Taylor Swift and Robert’s Rules?

What do Taylor Swift and Robert’s Rules of Order have in common? Likely not much. However, both were highlighted in the “Top Ten 2023 Outlook Stories” from The Presbyterian Outlook, the magazine of the Presbyterian Church (USA). “What Taylor Swift’s Eras Tour Taught Me about Church” made the list. So did “Who Was Robert and Why Do His Rules Rule?” If you’re curious, the list and full articles can be found at Top 10 Outlook Stories of 2023. Want to learn more about Robert’s Rules of Order and proper meeting procedure? Then check out my two most recent books! Both … Continue reading

HOA/Condo Op-Ed Article Published Today

I was asked by The Charlotte Observer and Raleigh News & Observer to respond to recent reporting looking at changing North Carolina’s HOA/condo laws. My article, “Caution: When NC HOA Laws Change, Property Values and More Are at Stake,” appears in both newspapers today. If you are a subscriber, links to both are below and the full op-ed follows. Caution: When NC HOA Laws Change, Property Values and More Are at Stake Living in a community where owners agree to abide by rules that enhance benefits for everyone requires  balancing individual rights with neighbors. Legislators have historically balanced those effectively. Substantially increasing … Continue reading

Harmony Taylor Recognition

Law Firm Carolinas’ partner Harmony Taylor is on a roll! Harmony has been named a Fellow in CAI’s College of Community Association Lawyers. The College, which was created in 1994, recognizes excellence in the practice of community association law. Of the thousands of attorneys who work with homeowner and condominium associations in the US, there are fewer than 200 current CCAL Fellows. As a past national CCAL President, I can say without reservation that Harmony reflects the high standards of professionalism, professional involvement, and passion for community association law the CCAL designation was created to spotlight.​ Harmony has also been elected Chair of … Continue reading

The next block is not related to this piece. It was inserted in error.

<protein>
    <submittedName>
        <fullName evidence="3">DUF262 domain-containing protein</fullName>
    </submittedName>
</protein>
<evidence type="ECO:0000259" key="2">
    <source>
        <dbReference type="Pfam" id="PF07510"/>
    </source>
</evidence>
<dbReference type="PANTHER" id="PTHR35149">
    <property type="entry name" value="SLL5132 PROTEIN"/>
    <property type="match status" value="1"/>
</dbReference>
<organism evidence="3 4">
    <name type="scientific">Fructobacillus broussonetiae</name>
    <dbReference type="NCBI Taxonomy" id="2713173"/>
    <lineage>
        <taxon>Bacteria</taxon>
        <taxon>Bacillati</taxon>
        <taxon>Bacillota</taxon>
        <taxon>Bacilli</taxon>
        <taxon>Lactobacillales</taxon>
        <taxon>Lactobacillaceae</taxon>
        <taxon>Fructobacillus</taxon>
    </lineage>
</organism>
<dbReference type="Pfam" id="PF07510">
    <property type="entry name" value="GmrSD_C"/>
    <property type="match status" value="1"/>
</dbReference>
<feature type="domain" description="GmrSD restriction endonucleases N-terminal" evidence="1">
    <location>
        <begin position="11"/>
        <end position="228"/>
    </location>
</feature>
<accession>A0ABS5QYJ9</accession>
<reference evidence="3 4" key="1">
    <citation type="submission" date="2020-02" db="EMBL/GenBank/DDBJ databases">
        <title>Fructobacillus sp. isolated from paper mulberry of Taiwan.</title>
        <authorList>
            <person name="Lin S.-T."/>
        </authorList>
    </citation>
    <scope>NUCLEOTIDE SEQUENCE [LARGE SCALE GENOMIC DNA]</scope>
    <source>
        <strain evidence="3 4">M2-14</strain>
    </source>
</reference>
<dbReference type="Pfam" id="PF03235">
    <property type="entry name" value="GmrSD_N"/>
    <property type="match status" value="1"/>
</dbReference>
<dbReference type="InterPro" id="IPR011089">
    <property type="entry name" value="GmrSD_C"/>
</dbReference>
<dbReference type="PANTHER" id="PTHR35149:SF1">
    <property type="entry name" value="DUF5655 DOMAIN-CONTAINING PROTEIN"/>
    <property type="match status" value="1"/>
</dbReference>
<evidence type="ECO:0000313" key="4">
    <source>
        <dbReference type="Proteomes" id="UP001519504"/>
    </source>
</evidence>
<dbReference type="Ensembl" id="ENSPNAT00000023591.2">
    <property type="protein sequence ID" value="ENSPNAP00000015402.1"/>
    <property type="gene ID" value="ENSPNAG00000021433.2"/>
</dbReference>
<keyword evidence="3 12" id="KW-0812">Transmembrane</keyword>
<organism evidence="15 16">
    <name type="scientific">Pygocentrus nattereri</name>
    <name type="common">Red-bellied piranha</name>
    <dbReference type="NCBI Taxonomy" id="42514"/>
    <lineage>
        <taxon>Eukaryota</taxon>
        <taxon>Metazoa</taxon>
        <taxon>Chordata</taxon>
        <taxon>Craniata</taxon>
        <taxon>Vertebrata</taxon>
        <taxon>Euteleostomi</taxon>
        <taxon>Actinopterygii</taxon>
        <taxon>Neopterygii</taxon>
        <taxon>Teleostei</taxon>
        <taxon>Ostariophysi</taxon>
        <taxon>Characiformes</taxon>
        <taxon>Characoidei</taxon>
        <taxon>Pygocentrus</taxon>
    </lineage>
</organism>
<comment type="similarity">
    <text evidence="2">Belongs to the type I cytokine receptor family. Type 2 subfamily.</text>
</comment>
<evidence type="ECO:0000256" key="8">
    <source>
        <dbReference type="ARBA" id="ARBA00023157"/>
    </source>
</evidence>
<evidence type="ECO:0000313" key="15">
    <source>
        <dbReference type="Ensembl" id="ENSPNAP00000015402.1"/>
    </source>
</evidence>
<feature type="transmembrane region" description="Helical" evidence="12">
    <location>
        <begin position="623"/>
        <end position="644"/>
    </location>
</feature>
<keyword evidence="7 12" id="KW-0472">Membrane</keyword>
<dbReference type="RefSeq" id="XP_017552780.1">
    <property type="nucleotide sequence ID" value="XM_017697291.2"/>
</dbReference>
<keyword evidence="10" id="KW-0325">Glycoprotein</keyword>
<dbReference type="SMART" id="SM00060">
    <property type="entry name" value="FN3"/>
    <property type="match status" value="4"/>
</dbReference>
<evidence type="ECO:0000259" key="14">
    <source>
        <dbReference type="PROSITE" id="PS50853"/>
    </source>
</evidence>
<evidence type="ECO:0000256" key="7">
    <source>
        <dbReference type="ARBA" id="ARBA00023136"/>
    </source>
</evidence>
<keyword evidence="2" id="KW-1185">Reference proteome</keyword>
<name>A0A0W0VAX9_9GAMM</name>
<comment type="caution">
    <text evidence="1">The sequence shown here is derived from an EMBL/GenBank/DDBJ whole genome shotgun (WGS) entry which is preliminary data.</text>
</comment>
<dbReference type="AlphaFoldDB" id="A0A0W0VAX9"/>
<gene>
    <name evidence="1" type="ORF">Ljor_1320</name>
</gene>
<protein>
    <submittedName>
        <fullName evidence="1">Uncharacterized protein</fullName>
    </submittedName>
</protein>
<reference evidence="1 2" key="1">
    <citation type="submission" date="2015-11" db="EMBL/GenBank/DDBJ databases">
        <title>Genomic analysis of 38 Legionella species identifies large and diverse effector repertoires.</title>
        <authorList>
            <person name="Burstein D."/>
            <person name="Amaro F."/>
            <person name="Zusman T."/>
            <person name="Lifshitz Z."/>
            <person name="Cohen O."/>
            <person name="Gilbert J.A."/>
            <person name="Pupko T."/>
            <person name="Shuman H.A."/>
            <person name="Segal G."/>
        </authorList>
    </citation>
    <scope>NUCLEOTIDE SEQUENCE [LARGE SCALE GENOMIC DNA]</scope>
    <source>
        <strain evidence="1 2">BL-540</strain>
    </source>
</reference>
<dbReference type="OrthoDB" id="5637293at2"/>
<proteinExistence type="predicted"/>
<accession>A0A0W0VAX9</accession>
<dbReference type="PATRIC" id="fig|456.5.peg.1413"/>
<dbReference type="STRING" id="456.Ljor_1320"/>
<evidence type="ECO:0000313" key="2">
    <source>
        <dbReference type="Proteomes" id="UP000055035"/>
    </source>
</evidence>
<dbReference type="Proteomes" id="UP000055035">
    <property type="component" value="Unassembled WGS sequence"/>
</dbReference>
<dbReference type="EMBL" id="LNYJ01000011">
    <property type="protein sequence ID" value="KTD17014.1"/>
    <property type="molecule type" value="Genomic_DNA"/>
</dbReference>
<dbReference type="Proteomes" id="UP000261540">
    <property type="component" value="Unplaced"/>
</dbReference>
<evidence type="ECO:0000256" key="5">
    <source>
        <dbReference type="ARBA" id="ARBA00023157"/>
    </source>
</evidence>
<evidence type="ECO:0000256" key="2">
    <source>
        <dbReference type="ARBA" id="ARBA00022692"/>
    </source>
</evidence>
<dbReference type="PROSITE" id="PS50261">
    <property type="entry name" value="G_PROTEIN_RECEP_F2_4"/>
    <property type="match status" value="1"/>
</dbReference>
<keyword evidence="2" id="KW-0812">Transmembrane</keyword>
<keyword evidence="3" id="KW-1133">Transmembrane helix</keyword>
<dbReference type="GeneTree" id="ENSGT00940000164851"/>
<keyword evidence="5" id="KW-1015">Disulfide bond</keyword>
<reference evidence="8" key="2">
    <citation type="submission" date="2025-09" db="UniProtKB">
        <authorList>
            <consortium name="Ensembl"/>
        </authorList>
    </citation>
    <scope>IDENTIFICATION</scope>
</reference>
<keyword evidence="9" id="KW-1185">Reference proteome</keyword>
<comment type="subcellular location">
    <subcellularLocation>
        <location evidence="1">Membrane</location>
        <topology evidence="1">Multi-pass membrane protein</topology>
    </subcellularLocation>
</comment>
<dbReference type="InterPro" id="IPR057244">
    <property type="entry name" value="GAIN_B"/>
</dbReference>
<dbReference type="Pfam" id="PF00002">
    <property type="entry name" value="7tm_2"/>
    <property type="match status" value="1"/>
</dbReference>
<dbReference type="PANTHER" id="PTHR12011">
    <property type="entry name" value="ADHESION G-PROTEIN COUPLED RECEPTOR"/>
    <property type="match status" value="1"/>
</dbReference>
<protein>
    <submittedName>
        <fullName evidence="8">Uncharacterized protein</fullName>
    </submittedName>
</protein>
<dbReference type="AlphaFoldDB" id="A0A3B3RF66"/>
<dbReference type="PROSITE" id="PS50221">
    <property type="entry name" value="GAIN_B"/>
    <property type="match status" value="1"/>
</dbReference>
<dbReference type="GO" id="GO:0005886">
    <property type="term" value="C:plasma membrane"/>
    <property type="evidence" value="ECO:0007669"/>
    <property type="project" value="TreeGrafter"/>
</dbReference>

New Release: AIP Standard Code of Parliamentary Procedure, SECOND Edition

If your organization follows The Standard Code of Parliamentary Procedure (often referred to as “Sturgis”), or the AIP Standard Code of Parliamentary Procedure, or you simply want to learn more about parliamentary practices at meetings, there’s a new book to check out: the American Institute of Parliamentarians Standard Code of Parliamentary Procedure, Second Edition. Stay with me here for some necessary background– Originally by Alice Sturgis, The Standard Code of Parliamentary Procedure was first released in 1950 as a simpler alternative to the Robert’s Rules of Order of its time. The Standard Code had fewer motions, updated archaic terms, modernized … Continue reading

Legislative Update September 25, 2023 – House Bill 542 Adopted by Senate, Now in Conference Committee

The question I’ve been asked most often this summer by association board members and industry professionals has been “What’s going on with House Bill 542?” There’s not been an easy answer. That’s because the provisions in the legislation have been such a moving target. On the NC General Assembly website, you’ll see four editions of the bill. Each adds a host of new requirements for North Carolina homeowner and condominium associations. Not listed on the website are at least eight prior “drafts” of HB 542, as different proposals were floated and either added or dropped from the proposed legislation following … Continue reading

What Is the “Corporate Transparency Act” and Why It Matters to Your Association and Directors

For the past year, community association attorneys have been discussing the impact of the CTA (Corporate Transparency Act). Much of the discussion has been on whether the Act does or does not apply to homeowner and condominium associations. As the effective date of the law is January 1, 2024 (with first reports being due no later than January 1, 2025), the need for clear answers has become more pressing. What Is the CTA? The Corporate Transparency Act was enacted in 2021 as part of the Anti-Money Laundering Act of 2020. In short, the Act is intended to stop foreign actors … Continue reading

Parliamentarian Pro Tips: Assisting Large Meetings